Malaysiakini : To us, good journalism is about telling stories that matter, that
make a difference, that hold people accountable, that give a voice to
those who don’t have one. And that can mean anything from urban poverty
in Malaysia to disaster education in Japan. - R.AGE
COMMENT | I have been following The Star’s
R.AGE group of young journalists for some time. Admittedly, the growing
pains of this outfit were painful to observe in the early days.
However, I always thought The Star was on to something when they started this.
recent nomination of the team’s work for a Peabody Award (the second)
under the category of “Public Service” is something they should be
congratulated on, but more importantly, everyone should help spread the
word on the subject matter of their documentary.
subject matter of their documentary, I am biased. I consider human
traffickers the lowest of the low when it comes to a criminal
enterprise. Check that. I consider politicians who are in league with
these criminals as the lowest of the low. I even despise the term “human
traffickers”. These cretins are “slavers”.
The R.AGE team’s
documentary and feature story on the web of predators, survivors and
business connections from Bangladesh to Malaysia highlight the
corruption of the system and the reality that activist groups like
Tenanganita have been confronting for decades. What this
documentary about human slavery does is juxtapose the personal and the
apathy of a consumerist society on the plight of a group of people who
are more often seen as a threat to stability and social cohesion than
victims of capitalist imperatives which sustain a fast-changing economy.
Here’s is an excerpt of the scam that young people from Bangladesh are sucked into,
from reportage by R.AGE: “The most common lie the agents told is that
college students can work part-time in Malaysia on a student visa, and
that’s the crux of the scam. "In Malaysia, dozens of victims we
spoke to said this convinced their families to take out their life
savings, to sell land, to loan money, even, just to pay the agents,
thinking they could earn it back through part-time work. Saddled with
debt in a foreign country, and with an agent who could easily get you
arrested and deported, these would-be college students are then forced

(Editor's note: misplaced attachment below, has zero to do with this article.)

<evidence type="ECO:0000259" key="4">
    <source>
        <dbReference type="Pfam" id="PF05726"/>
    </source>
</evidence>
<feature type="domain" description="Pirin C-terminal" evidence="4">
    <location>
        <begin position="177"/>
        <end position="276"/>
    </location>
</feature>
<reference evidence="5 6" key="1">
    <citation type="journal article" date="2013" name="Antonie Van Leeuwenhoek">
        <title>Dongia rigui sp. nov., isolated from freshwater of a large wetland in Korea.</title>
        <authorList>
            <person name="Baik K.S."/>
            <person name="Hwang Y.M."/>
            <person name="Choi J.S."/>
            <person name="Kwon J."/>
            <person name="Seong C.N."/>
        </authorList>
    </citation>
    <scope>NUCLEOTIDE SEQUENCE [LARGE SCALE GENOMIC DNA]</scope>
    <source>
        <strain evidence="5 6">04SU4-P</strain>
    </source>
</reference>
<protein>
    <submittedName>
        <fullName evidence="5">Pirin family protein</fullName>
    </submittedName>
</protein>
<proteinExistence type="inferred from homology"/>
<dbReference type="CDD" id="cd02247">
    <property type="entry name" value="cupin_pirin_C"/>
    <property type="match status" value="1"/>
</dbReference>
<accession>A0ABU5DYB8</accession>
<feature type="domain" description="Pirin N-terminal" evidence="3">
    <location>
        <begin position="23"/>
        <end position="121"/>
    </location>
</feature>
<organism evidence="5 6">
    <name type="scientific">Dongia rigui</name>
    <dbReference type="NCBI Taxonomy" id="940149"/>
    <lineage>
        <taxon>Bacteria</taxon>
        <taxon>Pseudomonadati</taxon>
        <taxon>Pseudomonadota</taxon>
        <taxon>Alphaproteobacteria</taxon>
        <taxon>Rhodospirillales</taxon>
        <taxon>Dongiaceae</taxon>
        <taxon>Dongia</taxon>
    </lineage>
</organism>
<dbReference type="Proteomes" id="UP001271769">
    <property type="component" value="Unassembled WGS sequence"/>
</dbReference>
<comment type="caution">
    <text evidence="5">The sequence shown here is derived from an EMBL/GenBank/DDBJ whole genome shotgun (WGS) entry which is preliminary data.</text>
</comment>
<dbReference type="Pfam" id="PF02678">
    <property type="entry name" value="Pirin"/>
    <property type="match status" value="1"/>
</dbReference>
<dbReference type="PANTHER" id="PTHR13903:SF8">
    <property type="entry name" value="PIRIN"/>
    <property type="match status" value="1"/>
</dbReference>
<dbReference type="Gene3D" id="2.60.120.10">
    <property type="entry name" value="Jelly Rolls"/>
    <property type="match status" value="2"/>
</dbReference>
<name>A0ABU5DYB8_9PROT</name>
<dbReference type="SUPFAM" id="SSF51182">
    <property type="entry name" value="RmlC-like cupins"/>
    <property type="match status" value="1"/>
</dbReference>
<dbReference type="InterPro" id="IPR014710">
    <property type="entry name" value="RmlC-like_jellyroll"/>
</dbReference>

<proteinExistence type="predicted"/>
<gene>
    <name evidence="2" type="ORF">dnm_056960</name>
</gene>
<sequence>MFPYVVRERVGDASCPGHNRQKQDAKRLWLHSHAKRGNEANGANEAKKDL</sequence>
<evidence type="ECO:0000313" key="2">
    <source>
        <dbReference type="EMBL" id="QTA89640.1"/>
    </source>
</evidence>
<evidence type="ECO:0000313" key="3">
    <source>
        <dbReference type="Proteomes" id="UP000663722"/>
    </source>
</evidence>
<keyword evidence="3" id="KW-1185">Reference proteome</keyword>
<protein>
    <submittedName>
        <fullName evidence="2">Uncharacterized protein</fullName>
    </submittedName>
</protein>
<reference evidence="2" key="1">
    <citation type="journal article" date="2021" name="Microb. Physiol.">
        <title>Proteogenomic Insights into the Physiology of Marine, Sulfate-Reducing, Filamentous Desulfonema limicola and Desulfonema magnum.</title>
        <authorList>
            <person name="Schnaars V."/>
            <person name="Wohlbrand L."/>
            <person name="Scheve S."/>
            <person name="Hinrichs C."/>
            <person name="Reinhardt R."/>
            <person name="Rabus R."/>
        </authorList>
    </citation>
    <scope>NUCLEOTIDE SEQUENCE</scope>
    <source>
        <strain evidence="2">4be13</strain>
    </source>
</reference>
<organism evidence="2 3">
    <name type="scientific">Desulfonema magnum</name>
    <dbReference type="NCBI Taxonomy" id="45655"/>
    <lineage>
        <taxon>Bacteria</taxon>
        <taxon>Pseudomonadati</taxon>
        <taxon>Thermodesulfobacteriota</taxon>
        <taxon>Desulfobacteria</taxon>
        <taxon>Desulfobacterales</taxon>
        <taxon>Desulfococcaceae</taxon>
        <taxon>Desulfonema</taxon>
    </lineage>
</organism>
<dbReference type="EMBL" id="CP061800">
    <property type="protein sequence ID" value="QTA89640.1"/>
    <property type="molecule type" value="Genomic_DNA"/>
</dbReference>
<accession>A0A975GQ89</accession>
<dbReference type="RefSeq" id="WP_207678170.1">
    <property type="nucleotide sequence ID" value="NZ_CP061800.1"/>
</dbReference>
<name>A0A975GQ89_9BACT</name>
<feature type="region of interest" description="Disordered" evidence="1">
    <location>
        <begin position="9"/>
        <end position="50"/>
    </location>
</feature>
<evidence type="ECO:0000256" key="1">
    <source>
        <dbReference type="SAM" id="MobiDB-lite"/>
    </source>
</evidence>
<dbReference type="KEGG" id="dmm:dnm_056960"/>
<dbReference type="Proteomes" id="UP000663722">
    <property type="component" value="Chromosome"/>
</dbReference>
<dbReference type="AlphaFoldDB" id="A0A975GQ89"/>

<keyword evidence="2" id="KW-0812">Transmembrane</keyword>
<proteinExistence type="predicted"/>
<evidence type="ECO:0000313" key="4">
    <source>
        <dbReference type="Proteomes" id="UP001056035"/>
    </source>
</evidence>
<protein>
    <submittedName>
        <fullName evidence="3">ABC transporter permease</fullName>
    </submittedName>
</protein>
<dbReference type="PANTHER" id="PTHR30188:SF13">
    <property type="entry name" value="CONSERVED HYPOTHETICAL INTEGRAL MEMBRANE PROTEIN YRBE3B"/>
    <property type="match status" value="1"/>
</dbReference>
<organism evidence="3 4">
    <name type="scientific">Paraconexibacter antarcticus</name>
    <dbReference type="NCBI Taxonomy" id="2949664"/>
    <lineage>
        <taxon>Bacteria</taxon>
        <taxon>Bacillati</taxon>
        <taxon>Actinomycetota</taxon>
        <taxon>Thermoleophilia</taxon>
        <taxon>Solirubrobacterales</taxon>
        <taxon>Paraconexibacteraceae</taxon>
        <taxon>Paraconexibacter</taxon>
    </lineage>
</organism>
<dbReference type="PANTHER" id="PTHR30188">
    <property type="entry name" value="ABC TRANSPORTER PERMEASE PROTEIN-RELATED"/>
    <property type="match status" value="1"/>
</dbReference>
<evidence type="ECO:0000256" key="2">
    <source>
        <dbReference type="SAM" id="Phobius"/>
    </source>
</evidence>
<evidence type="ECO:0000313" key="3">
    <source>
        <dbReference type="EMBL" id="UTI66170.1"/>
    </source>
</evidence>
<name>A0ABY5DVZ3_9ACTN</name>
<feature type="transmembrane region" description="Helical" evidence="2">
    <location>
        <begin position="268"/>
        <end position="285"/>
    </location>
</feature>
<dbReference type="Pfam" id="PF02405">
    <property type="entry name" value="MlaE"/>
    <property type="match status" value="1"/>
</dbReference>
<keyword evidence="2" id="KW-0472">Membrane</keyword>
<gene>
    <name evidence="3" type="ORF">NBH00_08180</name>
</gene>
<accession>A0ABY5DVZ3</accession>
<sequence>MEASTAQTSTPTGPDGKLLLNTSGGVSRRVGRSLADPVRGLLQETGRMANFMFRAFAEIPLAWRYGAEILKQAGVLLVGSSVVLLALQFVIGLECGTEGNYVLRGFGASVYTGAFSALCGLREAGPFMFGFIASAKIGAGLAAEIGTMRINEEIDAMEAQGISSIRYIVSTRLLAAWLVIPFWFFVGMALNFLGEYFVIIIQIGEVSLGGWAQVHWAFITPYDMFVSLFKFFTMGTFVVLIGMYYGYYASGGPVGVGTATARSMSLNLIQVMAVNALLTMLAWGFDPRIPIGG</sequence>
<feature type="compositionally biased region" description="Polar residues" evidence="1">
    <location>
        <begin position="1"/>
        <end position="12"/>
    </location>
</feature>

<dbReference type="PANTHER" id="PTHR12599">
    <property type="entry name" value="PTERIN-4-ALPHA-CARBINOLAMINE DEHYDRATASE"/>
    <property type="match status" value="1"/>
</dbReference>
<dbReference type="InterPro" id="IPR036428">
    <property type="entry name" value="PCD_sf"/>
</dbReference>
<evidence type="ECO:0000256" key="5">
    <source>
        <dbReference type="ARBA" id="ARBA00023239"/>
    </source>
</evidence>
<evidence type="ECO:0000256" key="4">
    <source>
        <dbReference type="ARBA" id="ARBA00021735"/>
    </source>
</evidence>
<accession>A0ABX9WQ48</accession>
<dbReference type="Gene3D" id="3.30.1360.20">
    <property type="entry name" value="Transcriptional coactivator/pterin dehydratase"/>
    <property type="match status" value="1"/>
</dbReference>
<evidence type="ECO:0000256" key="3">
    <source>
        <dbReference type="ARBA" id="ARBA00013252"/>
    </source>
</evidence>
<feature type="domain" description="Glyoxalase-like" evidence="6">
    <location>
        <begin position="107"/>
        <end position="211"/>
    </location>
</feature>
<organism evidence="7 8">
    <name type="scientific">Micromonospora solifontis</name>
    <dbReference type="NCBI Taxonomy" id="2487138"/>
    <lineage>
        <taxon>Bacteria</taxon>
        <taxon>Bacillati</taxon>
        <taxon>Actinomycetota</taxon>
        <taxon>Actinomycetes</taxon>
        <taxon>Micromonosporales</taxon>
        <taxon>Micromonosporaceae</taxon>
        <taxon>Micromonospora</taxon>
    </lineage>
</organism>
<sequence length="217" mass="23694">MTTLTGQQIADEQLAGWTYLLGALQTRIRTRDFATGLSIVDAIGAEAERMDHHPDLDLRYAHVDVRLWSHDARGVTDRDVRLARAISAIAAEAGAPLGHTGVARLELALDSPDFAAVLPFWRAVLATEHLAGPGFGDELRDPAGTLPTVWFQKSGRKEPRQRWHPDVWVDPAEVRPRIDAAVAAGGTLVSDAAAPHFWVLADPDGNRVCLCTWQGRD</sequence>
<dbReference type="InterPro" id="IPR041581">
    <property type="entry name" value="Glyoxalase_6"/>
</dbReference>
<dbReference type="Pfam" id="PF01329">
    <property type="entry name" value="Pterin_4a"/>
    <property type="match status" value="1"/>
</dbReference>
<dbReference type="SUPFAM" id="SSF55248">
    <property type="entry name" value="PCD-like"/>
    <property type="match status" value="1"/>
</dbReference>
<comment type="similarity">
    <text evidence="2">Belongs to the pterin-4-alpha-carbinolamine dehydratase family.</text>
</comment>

to work illegally as cheap labour (often in dangerous construction
sites), all the while facing constant exploitation.”
is more than just a special interest story, that peculiar news genre
meant to tug at your heartstrings. The R.AGE team has a more specific
agenda which is to expose the black economy that sustains legitimate
commerce in this country. A detailed overview of what these
“agents” do in this country should be the starting point for the
relevant local agencies to open investigations into various crimes if
they were interested in pursuing such objectives, that is.
team interviews an agent, who is connected to a “Datuk” who supposedly
owns a college, but who is not present at what the agent thinks is a
business transaction. The agent boasts since 2013 he has brought in
8,000 Bangladeshi students and proceeds to give a low down on how this vile business works: “He can secure foreign workers for us by using the college to issue them student visas.
more, he can keep them in Malaysia for up to 10 years by enrolling them
in a succession of courses, from basic language courses and diplomas
all the way up to a PhD. “It just depends on whether you can pay the cost or not,” he says. “Everything
to do with the visa, I’m handling, so you don’t have to worry. If you
agree, and you have no objections, I can process it tomorrow.”
all engaging documentaries, this one finds the journalist investigating
nearly every aspect of the slavers trail, from, the streets of
Malaysia, to Bangladesh. In Farmgate, the epicentre of this
dark business, an agent boasted that he has contacts with the Malaysian
Embassy, and a genuine agent claimed: “Small colleges, institutes and
language centres (in Malaysia), they are involved in this business. They
are the main ring leaders. They need the students, they need the money.
Whether (the students) come for study or for work, it doesn’t matter.”
goes far beyond stereotypes of bad people doing evil things, but rather
the complicity of state actors and criminal enterprise in sustaining a
slave labour workforce that supposedly benefits the economy of this
is another worrying aspect of this story which is not explored by the
R.AGE team, but which has been a preoccupation of mine. When we talk
about human slavers, an aspect that is often missed is the reality that
if the system is so compromised when it comes to moving people in and
out of the country, how dangerous could it be for non-state actors to
smuggle extremists into this country using the same pipeline?
of religious extremists could be smuggled into the country and they
would be unwittingly aided by elements in this country who assume that
everything is business as usual. I doubt there is a vetting process when
it comes to the types of victims of these enterprises.
of these young journalists should be highlighted. Congratulations to
these young journalists for their Peabody nomination (you are in an